Texas A&M got what it wanted when it moved from the Big 12 to the SEC: stability and out from underneath Texas’ shadow.
Of course, more money helps too.
But when reached by Jon Solomon of the Birmingham News, A&M athletic director Bill Byrne said the move was bittersweet.
“I regret that it is coming to an end,” Byrne said. “On the other hand, looking at what’s going on nationally, I think it was a brilliant move to go to the Southeastern Conference, which screams stability. No one is trying to get out of the Southeastern Conference. That’s not true of the current conference we’re in.”
Truth, or just sour grapes? You can be the judge by reading Jon’s entire story with Byrne HERE, but it’s tough not to believe that just about any school would sacrifice tradition in favor of a higher annual payout these days. Not that A&M wanted to completely scrap tradition; Byrne added that he tried to get the best of both worlds and keep the Lone Star Showdown alive despite the Aggies moving on to the SEC.
“I’m very foolish,” Byrne explained. “I assumed — and it was a rash assumption on my part — that our friends over in the state capital would want to continue playing us. It turns out they didn’t think we were as much of a rival as we thought of them.”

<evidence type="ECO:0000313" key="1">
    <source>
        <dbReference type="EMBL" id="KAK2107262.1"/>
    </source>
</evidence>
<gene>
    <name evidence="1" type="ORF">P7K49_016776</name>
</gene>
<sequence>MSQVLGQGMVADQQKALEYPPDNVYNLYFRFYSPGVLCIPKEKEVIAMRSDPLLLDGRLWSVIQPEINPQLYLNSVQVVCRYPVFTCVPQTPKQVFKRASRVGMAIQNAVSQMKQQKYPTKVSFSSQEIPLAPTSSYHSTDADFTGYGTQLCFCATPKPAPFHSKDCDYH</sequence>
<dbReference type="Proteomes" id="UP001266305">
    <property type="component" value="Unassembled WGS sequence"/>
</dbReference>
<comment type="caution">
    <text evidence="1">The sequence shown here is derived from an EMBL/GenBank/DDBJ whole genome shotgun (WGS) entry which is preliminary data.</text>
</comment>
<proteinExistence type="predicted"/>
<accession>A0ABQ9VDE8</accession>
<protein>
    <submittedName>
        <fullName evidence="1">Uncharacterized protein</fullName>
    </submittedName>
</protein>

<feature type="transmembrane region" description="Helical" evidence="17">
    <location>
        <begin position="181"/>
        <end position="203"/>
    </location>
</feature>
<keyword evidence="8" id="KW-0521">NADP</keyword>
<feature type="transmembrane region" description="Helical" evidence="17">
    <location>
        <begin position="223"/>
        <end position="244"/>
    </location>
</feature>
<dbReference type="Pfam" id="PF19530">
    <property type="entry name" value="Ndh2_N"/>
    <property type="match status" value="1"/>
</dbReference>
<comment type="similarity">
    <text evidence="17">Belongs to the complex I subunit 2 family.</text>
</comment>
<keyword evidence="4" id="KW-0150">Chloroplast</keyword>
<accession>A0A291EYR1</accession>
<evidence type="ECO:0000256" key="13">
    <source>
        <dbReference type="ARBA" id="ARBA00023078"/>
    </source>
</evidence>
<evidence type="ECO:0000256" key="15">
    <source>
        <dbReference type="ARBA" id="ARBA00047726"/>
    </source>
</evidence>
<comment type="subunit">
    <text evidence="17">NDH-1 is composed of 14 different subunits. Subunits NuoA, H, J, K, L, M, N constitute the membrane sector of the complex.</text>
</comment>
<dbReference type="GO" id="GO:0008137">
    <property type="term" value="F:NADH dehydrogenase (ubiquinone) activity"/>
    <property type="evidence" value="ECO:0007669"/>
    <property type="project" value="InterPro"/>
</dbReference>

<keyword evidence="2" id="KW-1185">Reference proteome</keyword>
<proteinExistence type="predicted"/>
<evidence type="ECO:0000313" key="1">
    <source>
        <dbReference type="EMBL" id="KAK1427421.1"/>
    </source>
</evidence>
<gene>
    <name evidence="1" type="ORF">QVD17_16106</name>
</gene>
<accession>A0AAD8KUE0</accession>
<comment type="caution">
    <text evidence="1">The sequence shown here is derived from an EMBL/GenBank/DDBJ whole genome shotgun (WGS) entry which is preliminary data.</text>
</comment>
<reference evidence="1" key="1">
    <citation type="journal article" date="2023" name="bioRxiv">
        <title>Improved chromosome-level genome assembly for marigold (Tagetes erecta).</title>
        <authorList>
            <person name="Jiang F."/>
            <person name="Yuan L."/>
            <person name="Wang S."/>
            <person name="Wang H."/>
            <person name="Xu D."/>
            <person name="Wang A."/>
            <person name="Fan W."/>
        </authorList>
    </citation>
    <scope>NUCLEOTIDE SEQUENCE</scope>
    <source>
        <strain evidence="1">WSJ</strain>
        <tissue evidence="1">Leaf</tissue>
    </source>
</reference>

How that’s a surprise, I’m not entirely sure. Texas made it clear from the get-go that if A&M departed the Big 12, there would be no more annual rivalry between the two schools for the immediate future. And after losing a heartbreaker in College Station to the Longhorns last November, it’s no wonder that the Aggies want another crack at “t.u.”
But, in the end there doesn’t appear to be a lot of love lost between the two. As much as I — and I’m sure I speak for plenty of others — would love to see the two sides play every year, the reality is the business of the sport speaks the loudest regardless of what each side says.
Ex-Alabama QB Blake Barnett commits to Arizona State
After leaving the FBS level in September, a formerly highly-touted quarterback has confirmed he’ll be back next season.